- January 28, 2015
- Posted by: Kurlan & Associates, Inc.
- Categories: Monthly Tips, Strategy
There are many approaches to selling larger accounts and in this week’s Baseline Selling Tip you’ll get mine.
In addition to the standard Baseline Selling requirements, there are four keys to success in selling to medium and large companies and organizations. The following four tips should all be done between 2nd and 3rd Base:
(1) Identify the Chauffeur – You’ve probably heard of influencers, those who can influence the decision; and Champions – the inside people who are on your side. But in many cases, the Influencer is not your champion and your champion is not an influencer. I’m not suggesting that you ignore influencers and champions. I am suggesting that you identify and use the Chauffeur. The Chauffeur is the person who can drive you all the way to the decision maker because he (or she) cares about the issue, is connected to the people who will make the decision, and isn’t afraid to drive you there. If you are starting at the top, there is no better Chauffer than the CEO, although not all CEO’s are strong enough leaders to be Chauffeurs.
(2) Ownership – There will be many times when the product or service you sell has cross-departmental uses. For instance, if you’re in the software business, there will be the department who uses your application but Information Services or Technology will want to be involved too. Who will own the process or the responsibility? This is a turf war and everyone wants ownership. The earlier in your process that you get that decision nailed down, the more smoothly your sale will go.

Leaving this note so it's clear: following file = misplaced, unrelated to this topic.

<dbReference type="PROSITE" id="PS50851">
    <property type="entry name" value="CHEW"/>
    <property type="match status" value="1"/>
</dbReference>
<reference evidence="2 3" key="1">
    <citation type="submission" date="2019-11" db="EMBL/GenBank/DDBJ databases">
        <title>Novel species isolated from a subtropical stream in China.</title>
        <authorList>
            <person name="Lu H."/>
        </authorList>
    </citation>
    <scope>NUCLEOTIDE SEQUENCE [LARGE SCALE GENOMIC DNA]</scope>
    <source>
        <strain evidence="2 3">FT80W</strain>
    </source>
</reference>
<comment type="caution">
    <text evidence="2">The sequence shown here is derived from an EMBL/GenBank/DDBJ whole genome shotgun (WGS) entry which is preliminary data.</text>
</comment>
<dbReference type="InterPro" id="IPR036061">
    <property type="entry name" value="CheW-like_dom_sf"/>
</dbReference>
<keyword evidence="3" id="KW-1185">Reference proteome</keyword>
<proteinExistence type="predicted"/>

(3) Budget – Everyone wants ownership but nobody wants to pay for it! This is not whether or not the company has the money, this is whose budget the money will come from. Many deals get held up when directors argue about this behind the scenes. Bottom Line – they don’t want it coming out of their budget, and they would love it to come from someone else’s.
(4) Resources – If your product or service will require any of their employees to put in time on the project, then they will argue just as strongly about who will provide the resources as they will about who will pay for it. Tip – they won’t want to provide people from their department!
Summary – It really doesn’t matter how good your solution is or how well you sell it. If you don’t find a Chauffeur to take you to their Leader and you fail to get ownership, budget and resources resolved early in the process, your sale cycle will take forever and they may just fail to resolve the issue at all. Can you say “wasted time”?